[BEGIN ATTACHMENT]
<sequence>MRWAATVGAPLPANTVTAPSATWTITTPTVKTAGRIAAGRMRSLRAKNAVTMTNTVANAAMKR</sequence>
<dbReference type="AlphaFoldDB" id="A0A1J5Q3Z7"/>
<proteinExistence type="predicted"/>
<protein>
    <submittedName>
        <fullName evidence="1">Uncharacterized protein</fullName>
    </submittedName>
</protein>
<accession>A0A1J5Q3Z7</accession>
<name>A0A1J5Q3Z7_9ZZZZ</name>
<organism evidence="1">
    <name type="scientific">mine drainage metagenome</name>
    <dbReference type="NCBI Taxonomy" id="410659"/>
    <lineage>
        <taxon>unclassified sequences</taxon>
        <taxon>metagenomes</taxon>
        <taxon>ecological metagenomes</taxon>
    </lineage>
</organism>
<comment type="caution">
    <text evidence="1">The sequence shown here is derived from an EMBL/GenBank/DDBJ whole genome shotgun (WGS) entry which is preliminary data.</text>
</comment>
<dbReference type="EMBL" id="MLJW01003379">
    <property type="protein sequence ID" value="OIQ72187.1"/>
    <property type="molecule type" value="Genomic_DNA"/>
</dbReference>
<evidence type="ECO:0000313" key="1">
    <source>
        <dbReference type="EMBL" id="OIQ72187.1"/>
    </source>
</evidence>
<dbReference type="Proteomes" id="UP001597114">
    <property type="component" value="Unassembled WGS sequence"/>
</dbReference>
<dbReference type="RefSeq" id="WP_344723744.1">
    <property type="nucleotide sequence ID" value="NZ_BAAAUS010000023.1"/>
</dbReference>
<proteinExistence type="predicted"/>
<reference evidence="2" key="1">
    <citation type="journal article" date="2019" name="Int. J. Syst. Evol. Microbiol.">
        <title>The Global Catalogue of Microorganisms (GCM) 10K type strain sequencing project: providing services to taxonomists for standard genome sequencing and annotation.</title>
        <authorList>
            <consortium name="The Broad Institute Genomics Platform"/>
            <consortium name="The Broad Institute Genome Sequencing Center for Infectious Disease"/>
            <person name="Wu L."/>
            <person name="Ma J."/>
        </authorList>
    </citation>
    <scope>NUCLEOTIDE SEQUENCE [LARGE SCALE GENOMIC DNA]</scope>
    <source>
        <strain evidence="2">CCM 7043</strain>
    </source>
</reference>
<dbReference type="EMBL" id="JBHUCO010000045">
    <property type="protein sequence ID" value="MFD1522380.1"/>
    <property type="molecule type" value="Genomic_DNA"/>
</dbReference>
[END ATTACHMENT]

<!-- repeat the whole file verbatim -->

<sequence>MRWAATVGAPLPANTVTAPSATWTITTPTVKTAGRIAAGRMRSLRAKNAVTMTNTVANAAMKR</sequence>
<dbReference type="AlphaFoldDB" id="A0A1J5Q3Z7"/>
<proteinExistence type="predicted"/>
<protein>
    <submittedName>
        <fullName evidence="1">Uncharacterized protein</fullName>
    </submittedName>
</protein>
<accession>A0A1J5Q3Z7</accession>
<name>A0A1J5Q3Z7_9ZZZZ</name>
<organism evidence="1">
    <name type="scientific">mine drainage metagenome</name>
    <dbReference type="NCBI Taxonomy" id="410659"/>
    <lineage>
        <taxon>unclassified sequences</taxon>
        <taxon>metagenomes</taxon>
        <taxon>ecological metagenomes</taxon>
    </lineage>
</organism>
<comment type="caution">
    <text evidence="1">The sequence shown here is derived from an EMBL/GenBank/DDBJ whole genome shotgun (WGS) entry which is preliminary data.</text>
</comment>
<dbReference type="EMBL" id="MLJW01003379">
    <property type="protein sequence ID" value="OIQ72187.1"/>
    <property type="molecule type" value="Genomic_DNA"/>
</dbReference>
<evidence type="ECO:0000313" key="1">
    <source>
        <dbReference type="EMBL" id="OIQ72187.1"/>
    </source>
</evidence>
<dbReference type="Proteomes" id="UP001597114">
    <property type="component" value="Unassembled WGS sequence"/>
</dbReference>
<dbReference type="RefSeq" id="WP_344723744.1">
    <property type="nucleotide sequence ID" value="NZ_BAAAUS010000023.1"/>
</dbReference>
<proteinExistence type="predicted"/>
<reference evidence="2" key="1">
    <citation type="journal article" date="2019" name="Int. J. Syst. Evol. Microbiol.">
        <title>The Global Catalogue of Microorganisms (GCM) 10K type strain sequencing project: providing services to taxonomists for standard genome sequencing and annotation.</title>
        <authorList>
            <consortium name="The Broad Institute Genomics Platform"/>
            <consortium name="The Broad Institute Genome Sequencing Center for Infectious Disease"/>
            <person name="Wu L."/>
            <person name="Ma J."/>
        </authorList>
    </citation>
    <scope>NUCLEOTIDE SEQUENCE [LARGE SCALE GENOMIC DNA]</scope>
    <source>
        <strain evidence="2">CCM 7043</strain>
    </source>
</reference>
<dbReference type="EMBL" id="JBHUCO010000045">
    <property type="protein sequence ID" value="MFD1522380.1"/>
    <property type="molecule type" value="Genomic_DNA"/>
</dbReference>